Councilwoman Sherri Lightner won her bid to retain her seat in San Diego’s first district, ensuring Democrats retain their council majority.
Lightner won by nearly 10 points, 54.18 percent to 45.82 percent, over Republican businessman Ray Ellis in the race to represent a district that covers from La Jolla to Rancho Penasquitos. She has a 3,365 vote lead with 100 percent of precincts reporting.
She declared victory early in the night, with Ellis heading home from the Lincoln Club’s election night party while results were still pouring in.
Election officials also announced there are 475,000 absentee and provisional ballots countywide still to be counted.
An Ellis win in District 1 would have given the Republicans a majority on the council and mean president pro tem Kevin Faulconer would be the new council president. Instead, Lightner’s victory maintains Democratic control and likely allows Council President Tony Young to maintain control of the gavel.
Meanwhile, Democratic Rep. Bob Filner has a 3 percent lead in the mayoral race over his Republican opponent, Councilman Carl DeMaio. If his lead holds through the counting of provisional ballots, the city will have its first Democratic mayor since 1992 along with a Democrat-controlled council.
“We have two (mayoral) candidates who are very different from each other, and I think it represents the polarization of the electorate,” Young said. “I think it’s going to be my goal and the council’s goal to get all the partisans to come together and bring us back together and start working on the issues that are important to the city of San Diego. That’s going to be our challenge.”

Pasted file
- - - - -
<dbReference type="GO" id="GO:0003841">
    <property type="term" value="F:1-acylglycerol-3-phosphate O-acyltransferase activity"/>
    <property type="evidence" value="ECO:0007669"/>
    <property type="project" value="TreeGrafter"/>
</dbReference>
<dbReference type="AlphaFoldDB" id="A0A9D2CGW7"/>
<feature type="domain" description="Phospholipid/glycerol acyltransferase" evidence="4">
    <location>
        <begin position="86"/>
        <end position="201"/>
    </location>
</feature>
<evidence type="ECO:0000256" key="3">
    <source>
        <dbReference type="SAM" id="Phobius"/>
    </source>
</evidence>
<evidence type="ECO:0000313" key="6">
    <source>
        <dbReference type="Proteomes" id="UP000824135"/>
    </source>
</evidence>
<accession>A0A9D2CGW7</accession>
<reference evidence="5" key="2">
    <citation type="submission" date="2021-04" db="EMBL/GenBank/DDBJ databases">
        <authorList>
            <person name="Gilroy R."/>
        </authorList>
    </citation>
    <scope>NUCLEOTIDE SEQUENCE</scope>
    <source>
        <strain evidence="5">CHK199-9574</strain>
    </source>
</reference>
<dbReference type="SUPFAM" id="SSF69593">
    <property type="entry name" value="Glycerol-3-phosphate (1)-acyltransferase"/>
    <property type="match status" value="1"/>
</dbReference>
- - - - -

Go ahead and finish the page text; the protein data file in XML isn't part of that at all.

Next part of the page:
On citywide issues, the Lightner-Ellis race became something of a referendum on each candidate’s commitment to pension reform, especially in terms of the voter-approved pension reform initiative Proposition B.
Ellis, who previously served on the San Diego City Employees’ Retirement System (SDCERS), took an early position in favor of the initiative. Lightner stayed silent on Prop. B for much of the primary before announcing her support.
The Ellis campaign has pointed to Lightner's vote not to allow the city to pay for outside counsel to defend a legal challenge facing the initiative as evidence that he would be a stronger vote in its favor.
Lightner didn’t receive the backing of the influential San Diego-Imperial Counties Labor Council, losing the group’s powerful get-out-the-vote effort, in part because of her support of Prop. B.
Local issues of relevance in District 1 included the Regents Road Bridge, which Lightner opposes and Ellis says is of secondary importance to overall street repair, and the One Paseo development, which both candidates oppose.
As in the mayor’s race, street repairs and the city’s infrastructure repair backlog were of central importance. Lightner, as the incumbent, argued the city had taken hold of the problem with the largest street repair program in history. Ellis said the city wasn’t doing enough, and pledged to divert new city revenue to increased repaving services. Lightner said she’d prioritize public safety services instead.
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Sept. 23, 2014 -- George Chamberlin speaks with San Diego Mayor Kevin Faulconer about the importance of the military on San Diego's economy at a presentation of the San Diego Military Advisory Council’s sixth annual Military Economic Impact Study.